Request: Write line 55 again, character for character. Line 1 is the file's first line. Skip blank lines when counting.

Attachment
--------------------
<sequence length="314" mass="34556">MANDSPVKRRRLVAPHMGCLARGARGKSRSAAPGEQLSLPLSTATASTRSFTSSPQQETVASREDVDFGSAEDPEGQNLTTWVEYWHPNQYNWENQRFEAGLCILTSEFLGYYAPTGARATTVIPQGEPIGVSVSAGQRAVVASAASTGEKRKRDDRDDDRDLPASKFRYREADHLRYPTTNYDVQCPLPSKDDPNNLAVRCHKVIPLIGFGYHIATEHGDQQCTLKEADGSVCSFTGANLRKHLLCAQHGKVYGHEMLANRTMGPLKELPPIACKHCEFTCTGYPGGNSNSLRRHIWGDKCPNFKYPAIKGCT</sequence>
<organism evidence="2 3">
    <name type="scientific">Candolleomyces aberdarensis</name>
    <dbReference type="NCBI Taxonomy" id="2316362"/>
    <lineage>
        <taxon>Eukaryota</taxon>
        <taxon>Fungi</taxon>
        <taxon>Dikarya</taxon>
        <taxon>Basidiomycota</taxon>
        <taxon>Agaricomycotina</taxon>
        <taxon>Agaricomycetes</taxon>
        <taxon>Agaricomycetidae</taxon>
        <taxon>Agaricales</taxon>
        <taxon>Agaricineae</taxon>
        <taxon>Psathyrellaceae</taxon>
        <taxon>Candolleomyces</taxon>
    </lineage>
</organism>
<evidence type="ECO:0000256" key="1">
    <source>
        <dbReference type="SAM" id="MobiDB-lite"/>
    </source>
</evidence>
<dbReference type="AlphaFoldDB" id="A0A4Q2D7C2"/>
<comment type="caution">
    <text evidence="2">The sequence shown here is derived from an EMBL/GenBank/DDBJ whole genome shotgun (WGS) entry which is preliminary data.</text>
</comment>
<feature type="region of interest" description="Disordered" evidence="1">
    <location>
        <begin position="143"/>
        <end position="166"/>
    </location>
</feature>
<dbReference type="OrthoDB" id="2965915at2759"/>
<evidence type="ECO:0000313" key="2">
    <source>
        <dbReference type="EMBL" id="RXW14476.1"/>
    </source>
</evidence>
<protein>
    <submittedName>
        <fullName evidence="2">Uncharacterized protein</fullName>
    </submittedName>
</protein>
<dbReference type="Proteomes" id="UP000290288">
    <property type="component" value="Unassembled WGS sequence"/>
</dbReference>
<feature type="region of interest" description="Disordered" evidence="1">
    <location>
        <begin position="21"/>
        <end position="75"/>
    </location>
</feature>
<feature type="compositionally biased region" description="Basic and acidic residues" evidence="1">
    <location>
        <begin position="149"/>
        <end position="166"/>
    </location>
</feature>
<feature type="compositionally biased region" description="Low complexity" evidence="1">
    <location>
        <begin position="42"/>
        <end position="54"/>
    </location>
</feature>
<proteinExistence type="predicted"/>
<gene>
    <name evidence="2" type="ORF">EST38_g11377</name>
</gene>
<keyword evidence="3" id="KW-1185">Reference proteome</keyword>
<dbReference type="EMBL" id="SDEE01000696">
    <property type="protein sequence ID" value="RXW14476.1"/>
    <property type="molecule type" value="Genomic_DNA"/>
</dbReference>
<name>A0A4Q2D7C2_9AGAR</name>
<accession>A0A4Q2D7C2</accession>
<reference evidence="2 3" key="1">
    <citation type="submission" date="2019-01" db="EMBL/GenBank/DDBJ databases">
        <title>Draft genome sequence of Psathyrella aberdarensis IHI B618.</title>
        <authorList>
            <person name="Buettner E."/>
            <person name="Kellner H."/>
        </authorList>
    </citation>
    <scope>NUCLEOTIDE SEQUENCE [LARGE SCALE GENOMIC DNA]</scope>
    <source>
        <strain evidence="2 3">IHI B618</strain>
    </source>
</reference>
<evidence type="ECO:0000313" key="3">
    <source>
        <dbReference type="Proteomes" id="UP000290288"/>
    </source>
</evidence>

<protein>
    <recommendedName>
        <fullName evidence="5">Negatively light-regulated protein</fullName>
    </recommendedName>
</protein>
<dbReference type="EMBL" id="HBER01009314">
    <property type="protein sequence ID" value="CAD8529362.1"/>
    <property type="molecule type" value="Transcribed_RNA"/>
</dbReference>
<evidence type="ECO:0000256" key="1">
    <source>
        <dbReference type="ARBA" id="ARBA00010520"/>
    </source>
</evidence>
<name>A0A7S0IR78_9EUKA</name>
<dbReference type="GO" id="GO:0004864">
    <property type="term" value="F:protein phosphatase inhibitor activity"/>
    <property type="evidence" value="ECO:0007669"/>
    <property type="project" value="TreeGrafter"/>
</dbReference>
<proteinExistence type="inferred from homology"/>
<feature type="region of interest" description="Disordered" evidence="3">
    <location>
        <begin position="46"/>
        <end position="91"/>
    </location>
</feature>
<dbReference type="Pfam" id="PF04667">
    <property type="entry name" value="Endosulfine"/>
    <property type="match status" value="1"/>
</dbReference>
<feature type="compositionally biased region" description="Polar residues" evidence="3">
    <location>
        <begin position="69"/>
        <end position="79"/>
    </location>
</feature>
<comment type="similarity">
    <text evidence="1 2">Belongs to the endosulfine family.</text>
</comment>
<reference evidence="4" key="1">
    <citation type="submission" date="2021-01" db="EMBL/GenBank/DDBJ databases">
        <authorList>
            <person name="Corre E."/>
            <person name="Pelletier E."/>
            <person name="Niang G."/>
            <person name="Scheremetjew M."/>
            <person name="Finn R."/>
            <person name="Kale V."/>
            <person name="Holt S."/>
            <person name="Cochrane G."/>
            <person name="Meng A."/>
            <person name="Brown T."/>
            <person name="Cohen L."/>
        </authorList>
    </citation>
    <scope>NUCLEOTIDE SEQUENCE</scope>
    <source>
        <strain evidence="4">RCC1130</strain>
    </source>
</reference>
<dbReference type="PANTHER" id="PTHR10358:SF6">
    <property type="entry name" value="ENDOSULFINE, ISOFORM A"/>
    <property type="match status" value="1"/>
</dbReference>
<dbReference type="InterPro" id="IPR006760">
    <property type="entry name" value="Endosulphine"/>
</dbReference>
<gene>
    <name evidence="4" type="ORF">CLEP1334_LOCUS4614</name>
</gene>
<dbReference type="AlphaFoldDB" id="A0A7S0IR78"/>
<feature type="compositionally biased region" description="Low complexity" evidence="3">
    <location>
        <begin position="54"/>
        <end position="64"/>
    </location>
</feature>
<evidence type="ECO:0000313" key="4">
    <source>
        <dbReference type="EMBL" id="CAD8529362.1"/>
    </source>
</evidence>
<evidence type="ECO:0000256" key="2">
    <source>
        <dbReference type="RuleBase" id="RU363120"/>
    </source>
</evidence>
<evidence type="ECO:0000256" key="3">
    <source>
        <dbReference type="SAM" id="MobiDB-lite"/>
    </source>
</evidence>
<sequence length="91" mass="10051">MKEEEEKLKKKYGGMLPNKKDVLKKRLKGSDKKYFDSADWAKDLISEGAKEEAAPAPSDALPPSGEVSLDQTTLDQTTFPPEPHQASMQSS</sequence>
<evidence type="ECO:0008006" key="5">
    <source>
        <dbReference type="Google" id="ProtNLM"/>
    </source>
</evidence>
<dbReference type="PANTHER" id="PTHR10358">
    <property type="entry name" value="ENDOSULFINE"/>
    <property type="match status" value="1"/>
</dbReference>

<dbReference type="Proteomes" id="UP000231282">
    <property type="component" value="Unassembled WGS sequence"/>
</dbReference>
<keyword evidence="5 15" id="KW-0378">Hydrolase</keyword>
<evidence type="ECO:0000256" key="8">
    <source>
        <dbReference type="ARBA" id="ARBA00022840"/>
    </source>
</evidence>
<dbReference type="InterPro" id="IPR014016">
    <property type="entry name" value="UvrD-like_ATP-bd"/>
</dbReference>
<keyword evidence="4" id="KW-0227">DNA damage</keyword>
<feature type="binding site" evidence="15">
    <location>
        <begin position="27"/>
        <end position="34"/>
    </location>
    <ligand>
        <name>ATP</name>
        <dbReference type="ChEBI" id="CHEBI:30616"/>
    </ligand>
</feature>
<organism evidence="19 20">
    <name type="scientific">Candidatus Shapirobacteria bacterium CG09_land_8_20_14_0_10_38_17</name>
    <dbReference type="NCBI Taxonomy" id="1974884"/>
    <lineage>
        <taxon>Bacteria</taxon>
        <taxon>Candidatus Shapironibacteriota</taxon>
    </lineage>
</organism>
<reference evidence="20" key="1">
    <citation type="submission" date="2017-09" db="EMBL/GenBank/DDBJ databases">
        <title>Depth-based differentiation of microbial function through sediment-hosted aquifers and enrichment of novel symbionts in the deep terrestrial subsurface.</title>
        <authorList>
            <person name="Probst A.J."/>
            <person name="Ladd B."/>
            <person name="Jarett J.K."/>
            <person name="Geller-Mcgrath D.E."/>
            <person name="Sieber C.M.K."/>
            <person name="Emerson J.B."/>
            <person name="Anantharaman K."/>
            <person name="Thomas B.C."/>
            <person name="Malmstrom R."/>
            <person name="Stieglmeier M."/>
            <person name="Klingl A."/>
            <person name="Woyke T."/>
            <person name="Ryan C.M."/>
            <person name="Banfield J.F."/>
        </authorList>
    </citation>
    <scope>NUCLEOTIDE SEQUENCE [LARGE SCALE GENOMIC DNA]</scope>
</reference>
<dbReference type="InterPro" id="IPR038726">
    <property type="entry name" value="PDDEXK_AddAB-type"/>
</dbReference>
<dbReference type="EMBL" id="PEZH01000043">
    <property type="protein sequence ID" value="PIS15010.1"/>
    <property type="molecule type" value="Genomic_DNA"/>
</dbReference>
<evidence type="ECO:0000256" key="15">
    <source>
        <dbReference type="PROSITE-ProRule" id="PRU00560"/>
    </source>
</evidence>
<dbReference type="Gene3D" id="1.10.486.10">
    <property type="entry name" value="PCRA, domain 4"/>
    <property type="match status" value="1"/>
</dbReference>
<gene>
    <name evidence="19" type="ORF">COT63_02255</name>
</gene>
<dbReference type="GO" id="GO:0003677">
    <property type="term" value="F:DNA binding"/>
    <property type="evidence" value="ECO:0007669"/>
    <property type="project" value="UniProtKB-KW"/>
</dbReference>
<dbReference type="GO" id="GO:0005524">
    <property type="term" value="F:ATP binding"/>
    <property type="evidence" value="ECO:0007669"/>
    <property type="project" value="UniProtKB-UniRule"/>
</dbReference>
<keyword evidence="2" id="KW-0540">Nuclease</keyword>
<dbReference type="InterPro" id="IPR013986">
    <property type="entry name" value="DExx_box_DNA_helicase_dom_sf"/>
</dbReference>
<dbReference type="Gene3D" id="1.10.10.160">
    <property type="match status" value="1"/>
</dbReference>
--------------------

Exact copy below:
    <location>